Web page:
I know you believe that we believe that you KNOW what the leaders of the West are thinking. But, sir, I believe that you don't know that a growing cohort of people with a brain KNOW that you're full of it. And that really _is_ what I think. I hope you believe it. Read more

  8. Comment Commented

    Putin saw that we created IS by our incompetence, and it's in Russia's interest to prevent its spread. Instead, you claim it's a plot against the EU. You need a psychiatrist, not a .org silly enough to pay for your delusions. Read more

  9. Comment Commented

    Bankruptcy... you first. We insist. You admit here the goal to use sanctions and oil to force a sovereign state to fail. You deserve what you get. Read more

  10. Comment Commented

    Yes, sir. Hope springs eternal for you. I understand. But, kind sir, cast a glance inside your own house. Difficult, eh? Read more

  11. Comment Commented

    The rantings of a sociopath. Blame the "other". Misdirection. And comedy at the same time, thinking we all "out here" are still susceptible. Read more

  12. Comment Commented

    "When a state or association of states is in mortal danger, it is better for its leaders to confront harsh reality than to ignore it." Something the EU dictatorship is incapable of, since it would require the use of a mirror. Read more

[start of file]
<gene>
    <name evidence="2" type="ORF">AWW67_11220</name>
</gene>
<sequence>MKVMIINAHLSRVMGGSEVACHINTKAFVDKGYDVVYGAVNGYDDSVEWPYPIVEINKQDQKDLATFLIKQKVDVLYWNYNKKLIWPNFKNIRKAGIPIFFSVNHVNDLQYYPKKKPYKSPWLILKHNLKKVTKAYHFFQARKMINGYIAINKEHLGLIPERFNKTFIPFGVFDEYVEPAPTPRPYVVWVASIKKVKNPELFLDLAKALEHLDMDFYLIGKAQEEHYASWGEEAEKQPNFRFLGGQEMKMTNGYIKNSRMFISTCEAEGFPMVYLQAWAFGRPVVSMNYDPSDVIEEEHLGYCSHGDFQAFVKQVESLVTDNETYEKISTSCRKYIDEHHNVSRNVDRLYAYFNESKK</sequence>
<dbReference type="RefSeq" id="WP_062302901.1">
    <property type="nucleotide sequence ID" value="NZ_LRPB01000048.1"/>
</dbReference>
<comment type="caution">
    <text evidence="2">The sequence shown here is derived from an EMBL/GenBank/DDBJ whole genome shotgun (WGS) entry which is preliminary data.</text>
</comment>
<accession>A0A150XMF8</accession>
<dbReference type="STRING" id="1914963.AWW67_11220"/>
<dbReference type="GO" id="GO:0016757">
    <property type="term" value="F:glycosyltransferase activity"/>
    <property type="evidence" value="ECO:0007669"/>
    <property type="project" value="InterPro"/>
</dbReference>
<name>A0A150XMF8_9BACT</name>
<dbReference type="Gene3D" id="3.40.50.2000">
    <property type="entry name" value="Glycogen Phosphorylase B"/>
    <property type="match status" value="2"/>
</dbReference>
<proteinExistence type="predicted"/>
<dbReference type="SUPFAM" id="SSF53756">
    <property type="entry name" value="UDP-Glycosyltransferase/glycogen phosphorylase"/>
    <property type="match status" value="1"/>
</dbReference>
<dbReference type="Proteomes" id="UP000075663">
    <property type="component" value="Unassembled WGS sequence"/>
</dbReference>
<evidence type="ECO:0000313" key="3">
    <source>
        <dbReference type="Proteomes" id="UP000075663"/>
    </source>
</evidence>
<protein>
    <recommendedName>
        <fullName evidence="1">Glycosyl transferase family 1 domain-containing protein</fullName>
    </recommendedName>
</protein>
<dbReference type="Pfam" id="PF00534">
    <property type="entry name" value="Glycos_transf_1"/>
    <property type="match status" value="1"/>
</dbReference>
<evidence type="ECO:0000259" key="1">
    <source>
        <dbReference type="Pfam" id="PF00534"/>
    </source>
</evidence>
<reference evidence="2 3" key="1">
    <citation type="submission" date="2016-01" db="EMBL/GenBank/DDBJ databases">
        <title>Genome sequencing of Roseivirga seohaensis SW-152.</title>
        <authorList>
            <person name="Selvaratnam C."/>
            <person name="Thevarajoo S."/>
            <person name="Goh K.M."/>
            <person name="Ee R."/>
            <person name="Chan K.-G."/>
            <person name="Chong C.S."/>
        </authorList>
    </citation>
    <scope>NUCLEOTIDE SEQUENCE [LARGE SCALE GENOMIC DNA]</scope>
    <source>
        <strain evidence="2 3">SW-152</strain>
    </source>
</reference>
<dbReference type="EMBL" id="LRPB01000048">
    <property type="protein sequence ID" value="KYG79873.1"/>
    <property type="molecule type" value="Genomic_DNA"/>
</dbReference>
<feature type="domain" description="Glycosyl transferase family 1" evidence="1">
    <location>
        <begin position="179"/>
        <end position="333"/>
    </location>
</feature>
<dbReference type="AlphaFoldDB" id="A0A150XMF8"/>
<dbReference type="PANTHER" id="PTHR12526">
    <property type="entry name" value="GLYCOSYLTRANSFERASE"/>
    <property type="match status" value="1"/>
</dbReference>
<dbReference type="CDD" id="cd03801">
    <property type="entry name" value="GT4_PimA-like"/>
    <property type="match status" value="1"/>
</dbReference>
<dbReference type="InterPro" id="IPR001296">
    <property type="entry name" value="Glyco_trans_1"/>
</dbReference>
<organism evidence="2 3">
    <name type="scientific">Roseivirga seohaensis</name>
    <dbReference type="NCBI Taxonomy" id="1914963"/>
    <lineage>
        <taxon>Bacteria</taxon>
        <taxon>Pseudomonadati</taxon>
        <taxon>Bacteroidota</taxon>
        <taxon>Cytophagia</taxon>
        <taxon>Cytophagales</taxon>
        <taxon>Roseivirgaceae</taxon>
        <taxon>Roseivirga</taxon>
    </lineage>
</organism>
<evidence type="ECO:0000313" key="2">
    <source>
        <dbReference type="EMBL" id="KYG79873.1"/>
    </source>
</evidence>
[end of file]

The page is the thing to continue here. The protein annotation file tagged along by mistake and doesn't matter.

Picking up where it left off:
13. Comment Commented

    "As matters stand, the EU is set to disintegrate." As well it should. A most felicitous statement. I feel much better. Read more

  14. Comment Commented

    I hear the banter & spew of warmongers. Everywhere. None more shrill and simultaneously empty as here. The facts are 180 deg. opposite to what these globalist elites try to pawn off as fact. No backup. Just lies. Read more

  15. Comment Commented

    This is quite a simplistic view. Indeed Putin poses a great thread for Europe, but it has been the US of A with their imperial foreign policy who created this mess in the first place. To name two examples, the invasion of Afghanistan and the support of the local warlords and obviously the second Iraq war and the following disastrous policy.
    The rise of right-wing parties is also the fallout of the financial and economic meltdown of 2007 also engineered in the US.

    It is OK to vilify Putin, but Russia benefits from opportunities created from the West Read more